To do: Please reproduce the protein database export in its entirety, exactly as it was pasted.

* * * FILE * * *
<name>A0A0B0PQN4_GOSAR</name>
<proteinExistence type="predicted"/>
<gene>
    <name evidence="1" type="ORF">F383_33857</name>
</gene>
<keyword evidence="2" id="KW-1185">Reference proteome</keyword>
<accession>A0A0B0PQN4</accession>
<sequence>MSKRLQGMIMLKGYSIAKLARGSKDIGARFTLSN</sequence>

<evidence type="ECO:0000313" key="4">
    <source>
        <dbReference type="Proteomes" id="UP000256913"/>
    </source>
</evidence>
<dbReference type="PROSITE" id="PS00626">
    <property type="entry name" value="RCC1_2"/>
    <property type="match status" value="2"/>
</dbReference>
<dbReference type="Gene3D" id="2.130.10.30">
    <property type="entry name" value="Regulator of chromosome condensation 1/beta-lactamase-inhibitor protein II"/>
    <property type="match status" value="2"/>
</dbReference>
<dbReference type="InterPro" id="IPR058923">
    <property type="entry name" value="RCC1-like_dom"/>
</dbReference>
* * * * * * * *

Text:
<name>A0A0B0PQN4_GOSAR</name>
<proteinExistence type="predicted"/>
<gene>
    <name evidence="1" type="ORF">F383_33857</name>
</gene>
<keyword evidence="2" id="KW-1185">Reference proteome</keyword>
<accession>A0A0B0PQN4</accession>
<sequence>MSKRLQGMIMLKGYSIAKLARGSKDIGARFTLSN</sequence>

<evidence type="ECO:0000313" key="4">
    <source>
        <dbReference type="Proteomes" id="UP000256913"/>
    </source>
</evidence>
<dbReference type="PROSITE" id="PS00626">
    <property type="entry name" value="RCC1_2"/>
    <property type="match status" value="2"/>
</dbReference>
<dbReference type="Gene3D" id="2.130.10.30">
    <property type="entry name" value="Regulator of chromosome condensation 1/beta-lactamase-inhibitor protein II"/>
    <property type="match status" value="2"/>
</dbReference>
<dbReference type="InterPro" id="IPR058923">
    <property type="entry name" value="RCC1-like_dom"/>
</dbReference>